By Eva Schiller (V)

A metapoem is a poem about poetry. The poem, somehow, has crossed the fourth wall and recognized itself as a sequence of words and letters. It can then evaluate itself, and even criticize itself. Think of this article as something of a meta-article: an article about articles. Specifically, an article about the credibility of the Pingry Record. Are we openly and accurately reporting Pingry news, or have we––as my title indicates––gone soft?

Perhaps I should clarify what it means to “go soft.” I define it as ignoring relevant topics for the sole purpose of avoiding controversy and protecting the Pingry ‘brand.’ I should also clarify that the Pingry Record is not, nor has it ever been, an organ of the administration. All content and all editorial decisions come from students and faculty advisors. As Dean Chatterji informed me, “the administration does not provide input into what the Record covers.” 

Nonetheless, based on issues from the last fifteen years, the Pingry Record is undeniably more conservative than it used to be. The following are examples of controversial and problematic topics found in old issues, all of which I believe are not appropriate for a 2020 issue. 

1. An opinion piece called “The Real Zero Tolerance Policy,” which appears on page three of the January 2003 issue. The article, which is publicly available on the Pingry website, discusses racial issues at Pingry, as well as political correctness and racist politicians. It takes just one quick skim of the article for a modern day reader to spot multiple points of contention. In addition to its subject, the piece includes biting quips about racial inequality, as well as racist statements (written ironically) and uncensored racial slurs. Clearly, this is in no way acceptable for a 2020 issue, nor should it be. However, it certainly demonstrates just how significantly the culture of Pingry, and by extension, the Record, has changed in past years.  

In addition to publishing controversial articles, older issues of the Record report a coarser version of Pingry news. 

2. The April 2004 issue dedicates a front page headline to the news that “Financial Aid Funds Will Not Meet Students’ Need.” An editorial on page two, and two additional articles on page four further explore the problem and criticize the “moral message… the school [is] sending if qualified applicants cannot attend Pingry due to financial need.”

3. The April 2004 issue also includes a rather harsh letter from former Assistant Headmaster Adam Rohdie, who “…ask[ed] the editors to rethink what is at the core of Pingryʼs Honor Code.”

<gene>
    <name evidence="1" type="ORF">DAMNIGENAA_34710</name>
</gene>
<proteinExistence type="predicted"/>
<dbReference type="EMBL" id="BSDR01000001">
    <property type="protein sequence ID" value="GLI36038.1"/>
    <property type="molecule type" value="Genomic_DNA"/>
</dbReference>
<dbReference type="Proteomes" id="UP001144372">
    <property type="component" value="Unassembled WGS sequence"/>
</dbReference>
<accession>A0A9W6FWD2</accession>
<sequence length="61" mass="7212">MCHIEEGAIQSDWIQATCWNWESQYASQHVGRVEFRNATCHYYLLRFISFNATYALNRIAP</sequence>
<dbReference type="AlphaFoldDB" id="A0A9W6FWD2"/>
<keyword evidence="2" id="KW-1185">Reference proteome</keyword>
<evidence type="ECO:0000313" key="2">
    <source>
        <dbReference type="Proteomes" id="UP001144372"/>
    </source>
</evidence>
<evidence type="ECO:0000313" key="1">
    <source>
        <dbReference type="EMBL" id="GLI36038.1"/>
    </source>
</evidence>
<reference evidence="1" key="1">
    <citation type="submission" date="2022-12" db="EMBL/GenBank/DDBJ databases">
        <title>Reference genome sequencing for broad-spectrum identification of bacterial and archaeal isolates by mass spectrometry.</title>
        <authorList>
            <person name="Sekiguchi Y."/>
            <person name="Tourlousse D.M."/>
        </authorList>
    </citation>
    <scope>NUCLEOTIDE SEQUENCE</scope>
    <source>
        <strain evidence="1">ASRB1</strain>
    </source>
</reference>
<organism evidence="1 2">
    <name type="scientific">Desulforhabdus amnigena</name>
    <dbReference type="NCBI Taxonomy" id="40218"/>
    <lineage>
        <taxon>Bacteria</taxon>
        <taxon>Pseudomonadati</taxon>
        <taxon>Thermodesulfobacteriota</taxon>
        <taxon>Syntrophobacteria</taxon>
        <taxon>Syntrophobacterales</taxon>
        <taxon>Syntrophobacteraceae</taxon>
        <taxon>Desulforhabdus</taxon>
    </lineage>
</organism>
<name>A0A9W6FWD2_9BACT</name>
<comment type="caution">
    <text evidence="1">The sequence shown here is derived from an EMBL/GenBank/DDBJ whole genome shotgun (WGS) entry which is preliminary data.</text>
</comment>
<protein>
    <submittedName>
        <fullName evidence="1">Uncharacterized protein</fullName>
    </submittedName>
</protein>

3. The April 2009 issue includes a student interview featuring expletives and a joke about anorexia (in response to the question: “Mary Kate or Ashley”). 

It is important to note that the aforementioned cases are not consistent with every single article and issue published during these years. As Student Body President Brian Li (VI) noted, “the content of the paper ebbs and flows as leadership transitions from year to year.” However, I chose to highlight the most controversial articles because they set the previous limitations of the Pingry Record. Topics that were once considered in bounds are now considered out of bounds, making it difficult to deny that the Record has developed into a “softer” establishment. 

This could be due to a number of reasons: cancel culture, increased awareness of diversity and inclusion, and rising political polarity have found their way into Pingry and beyond within the last ten years. As a result, we all have to be more conscious of how our actions affect others, and the Record has come to reflect that. Just this year, the editorial staff took steps to ensure that our opinion remained neutral on difficult topics such as teacher-student relationships. As an editor, I can attest that other hot topics––TikTok Honor Code violations and racial slurs still floating around on campus––are also, by some unspoken rule, not within the bounds of Record material (ironically, in mentioning them, I run the risk of crossing that boundary). 

 That said, a softer Record is not necessarily a bad thing.

The internet age puts us all in the spotlight, amplifying the impact of small actions that would have gone unnoticed pre-social media. This makes the new decade a difficult time for daring or accusatory articles. A kinder and gentler Record could perhaps indicate that “students are more considerate of the community, and how their words might impact those around them,” Dean Chatterji points out. 

 Of course, I in no way advocate the curses, racial slurs, and insensitive comments I found in older issues of the Record. However, the candor of the content I cited, despite fostering controversy, did increase its appeal and create a genuine time capsule of the Pingry community. I respect those articles for their openness. At the end of the day, the Record staff has the power to impact the opinions of the Pingry community, and if we can’t discuss hard topics openly, nobody will. Thus, as an editor, I feel it is our responsibility to learn from past articles and recapture their candor, while still retaining a higher level of cultural respect. If we do so tactfully, we could paint a more raw and genuine picture of Pingry.